• Eddie Izzard ; barrier bollard
  • Frederick Ramm ; ice cream van

But short of trying to invent a Famous Name to a Mapping Feature as an aide memoir, here is my list of waypoint symbols I create (on a Garmin Etrex Legend HCx) whilst out and about on foot or bicycle in England and their meaning:

Symbol | Meaning

  1. Flag, Blue | Stile
  2. Flag, Green | Gate
  3. Flag, Red | Public Telephone [1]*
  4. Block, Blue | Bridge
  5. Block, Green | Kissing Gate
  6. Block, Red | Postbox. Maybe stop* and photograph for extended detail.
  7. Pin, Blue | If at begining or end of a way - highway bridleway (i.e. ROW), otherwise in middle of a way - highway track (i.e physical)
  8. Pin, Green | If at begining or end of a way - highway footway (i.e. PROW), otherwise in middle of a way - highway path (i.e physical)
  9. Pin, Red| | Middle of a way - highway service
  10. City, (Small) | On road transistion between 30 mph zone to National speed limit. Off road transistion between path and track.
  11. City, (Medium)| Unused
  12. City, (Large) | (Symbol is large green blob) Misc feature is here - as an aid to memory. Maybe stop* and photograph.
  • If out cycling especially on road often I don't want to stop just to map minor details (they could already be mapped anyway). If I stopped and photographed things, then one can geolocate them using the photo timestamp and tracklog - so you don't need to waypoint it.

[1] I used to map telephones, but don't do so much any more: a. Telephones out in the UK countryside, may not be in active service anymore. So can't tell just by passing on bicycle. b. It's more and more likely you'll be accessing the map via a mobile telephone in the first place.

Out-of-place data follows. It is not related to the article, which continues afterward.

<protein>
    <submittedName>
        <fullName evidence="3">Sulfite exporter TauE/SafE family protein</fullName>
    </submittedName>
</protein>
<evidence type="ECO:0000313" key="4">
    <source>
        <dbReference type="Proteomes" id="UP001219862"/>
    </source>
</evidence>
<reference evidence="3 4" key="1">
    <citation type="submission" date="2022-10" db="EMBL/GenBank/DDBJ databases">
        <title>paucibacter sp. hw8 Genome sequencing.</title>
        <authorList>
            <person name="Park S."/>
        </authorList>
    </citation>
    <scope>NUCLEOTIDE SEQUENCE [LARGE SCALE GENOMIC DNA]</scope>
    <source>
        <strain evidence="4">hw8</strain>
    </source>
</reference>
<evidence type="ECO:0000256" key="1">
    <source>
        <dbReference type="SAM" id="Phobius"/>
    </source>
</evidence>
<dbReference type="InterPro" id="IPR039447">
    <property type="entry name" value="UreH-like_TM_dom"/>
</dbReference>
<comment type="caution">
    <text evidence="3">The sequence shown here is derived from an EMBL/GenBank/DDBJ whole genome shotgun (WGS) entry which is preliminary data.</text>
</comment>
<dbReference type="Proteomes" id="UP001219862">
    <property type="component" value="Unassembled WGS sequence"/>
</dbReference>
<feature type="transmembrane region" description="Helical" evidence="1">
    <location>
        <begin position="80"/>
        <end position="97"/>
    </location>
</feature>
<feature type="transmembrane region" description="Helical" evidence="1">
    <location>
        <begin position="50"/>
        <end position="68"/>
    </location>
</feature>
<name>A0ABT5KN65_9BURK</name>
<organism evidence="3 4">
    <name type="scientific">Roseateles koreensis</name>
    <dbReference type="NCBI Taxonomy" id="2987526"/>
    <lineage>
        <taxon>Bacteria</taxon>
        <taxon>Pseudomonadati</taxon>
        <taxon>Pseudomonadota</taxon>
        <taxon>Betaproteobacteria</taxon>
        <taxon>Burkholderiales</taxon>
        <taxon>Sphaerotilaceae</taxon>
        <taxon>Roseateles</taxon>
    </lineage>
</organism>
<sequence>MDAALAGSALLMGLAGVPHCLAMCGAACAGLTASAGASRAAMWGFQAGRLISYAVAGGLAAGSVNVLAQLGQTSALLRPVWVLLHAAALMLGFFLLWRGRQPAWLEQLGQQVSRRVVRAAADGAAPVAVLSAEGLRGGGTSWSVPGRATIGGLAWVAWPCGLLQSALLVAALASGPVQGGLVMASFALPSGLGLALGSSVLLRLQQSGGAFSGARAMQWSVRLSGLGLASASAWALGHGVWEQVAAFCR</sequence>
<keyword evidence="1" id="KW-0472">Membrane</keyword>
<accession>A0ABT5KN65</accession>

The advantage of this method is in not having to stop when cycling to get a first pass level of detail. Using only a limited subset of waypoint symbol makes it possible to create them on the move. Especially for the telephone as there is a waypoint symbol for it, you have to scroll around using a joystick on the GPS device which can be tricky (and take too long and thus dangerous) when on a bicycle.

Obviously other symbols can be used for the normal meanings: places of worship, parking, etc...

One can come up with various schemes to use these points for quickly mapping the details relevent to you.

Location: North End, Hilsea, Portsmouth, South East, England, United Kingdom

Joined Help

Posted by robbieonsea on 10 April 2012 in English (English)

I finally got around to joining since today (well technically yesterday as I write at night) the weather in the South of the UK has been conducive to indoor activities.

I'm up to 91 points ( - yay go me! But that's much to self congratulatory for my normal British manners.

One day I may even get around to setting up a picture of myself as an avatar - but for now I'll leave that to Facebook & Google to join the dots of my various online activities...

Location: Anglesey, Clayhall, Gosport, Hampshire, South East, England, United Kingdom